Key state lawmakers signal strong support for a Grimes County ordinance to prevent a foreign-owned high-speed rail company from compromising access to county roadways.
AUSTIN, TX — On Tuesday, the Grimes County Commissioners Court voted unanimously to require high-speed rail developers to provide sufficient proof of their eminent domain authority and acquire a county permit before constructing a rail line over county roads. Similar draft ordinances are already circulating among half a dozen counties that stand to be impacted by Texas Central Railway’s (TCR) proposed high-speed rail line connecting Dallas and Houston, and most are anticipated to pass in the weeks ahead.
“This ill-conceived high-speed rail proposal by a group of Japanese investors threatens to seize family farms, physically divide the state of Texas, and have a gravely detrimental impact on the citizens I represent,” said State Representative Leighton Schubert (R-Caldwell). “At a minimum, the people of Grimes County deserve reasonable reassurances that their private property rights will be respected, and their access to county roads will be maintained.”
In July, the Surface Transportation Board dealt a substantial blow to Texas Central’s high-speed rail proposal, determining the federal government lacked the authority to grant eminent domain powers to TCR or otherwise regulate the proposed high-speed train. Since then, it’s become increasingly unclear whether TCR has the actual legal authority to take land from private property owners along the train’s proposed path or regulatory framework necessary to operate a high-speed train in Texas. So far, however, that murky legal authority hasn’t stopped Texas Central from strong-arming rural landowners with threats to either give up their land voluntarily or risk losing it through a future condemnation lawsuit.
Both sides are expected to seek clarification from the state regarding eminent domain and the overall regulation of high-speed rail when the Texas Legislature reconvenes in January 2017.
“Texans are proud of their heritage and the Texas Legislature has a proud tradition of standing up for the rights of private landowners,” said Senator Charles Schwertner (R-Georgetown). “Texas leaders like Governor Greg Abbott and Lt. Governor Dan Patrick have never wavered in their defense of rural landowners and have both fought to defend Texans’ private property rights since their first days in office. I fully expect that they, and other Texas conservatives, will ultimately see this foreign land-grab for what it is.”
Senator Brian Birdwell (R-Granbury) expressed similar doubts about Texas Central Railway’s plan to operate a high-speed train between Dallas and Houston without any apparent regulation from state or federal authorities.
“So far, all we have seen is a group pushing to seize property from Texas landowners under the guise of an eminent domain authority they don’t have,” said Senator Birdwell. “We’re talking about building a virtually impassible barrier of berms and fencing across 240 miles of privately-owned Texas land—are we really suggesting that a project of that magnitude should move forward without any input or direction from the people’s elected representatives?”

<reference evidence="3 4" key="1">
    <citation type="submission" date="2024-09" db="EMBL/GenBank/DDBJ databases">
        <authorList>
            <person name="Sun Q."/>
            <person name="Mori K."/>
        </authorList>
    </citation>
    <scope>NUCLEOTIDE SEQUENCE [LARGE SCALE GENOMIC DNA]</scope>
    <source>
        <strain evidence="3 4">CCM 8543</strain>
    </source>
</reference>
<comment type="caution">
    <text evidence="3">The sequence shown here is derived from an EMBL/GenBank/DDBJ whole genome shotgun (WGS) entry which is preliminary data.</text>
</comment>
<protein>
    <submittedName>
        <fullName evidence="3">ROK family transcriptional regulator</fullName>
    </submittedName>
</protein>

In addition to the brewing controversies over eminent domain and the general regulation of high speed rail, a number of questions remain unanswered regarding the specific details of Texas Central’s proposal. While TCR has claimed that the project will cost just $10 billion to complete, an independent analysis from the Texas Department of Transportation (TxDOT) puts that estimate at closer to $18 billion.
Critics have also raised grave concerns about the overall financial viability of the project, noting that without some form of government subsidy, Texas Central will find it virtually impossible to meet their stated ridership estimates at prices competitive with existing modes of transportation.
“Frankly, the numbers just don’t seem to add up,” said State Representative Trent Ashby (R-Lufkin), who serves as a budget-writer on the powerful House Appropriations Committee. “To my knowledge, there isn’t a high-speed train on the planet that’s capable of operating without a government subsidy, and until I see evidence to the contrary, I have no reason to believe this one will be any different. At the end of the day, I don’t believe the majority of Texans are willing to pay higher taxes in order to subsidize a private project meant to benefit Japanese investors.”
The current conflict between foreign developers and rural landowners is reminiscent of a similar debate over the so-called Trans-Texas Corridor, a highly-controversial and similarly ambitious statewide transportation project that dominated Texas politics for much of the last decade. Following intense opposition from conservative interest groups, state lawmakers, and rural landowners the project was ultimately abandoned.
“So many of our constitutional freedoms flow from the inherent right to own private property,” Said Senator Lois Kolkhorst (R-Brenham). “Texans saw those rights threatened a few years ago with the Trans-Texas Corridor, and now we are seeing it again with the latest high-speed rail proposal. That’s why I applaud any local efforts to push back against this project’s abuse of eminent domain.”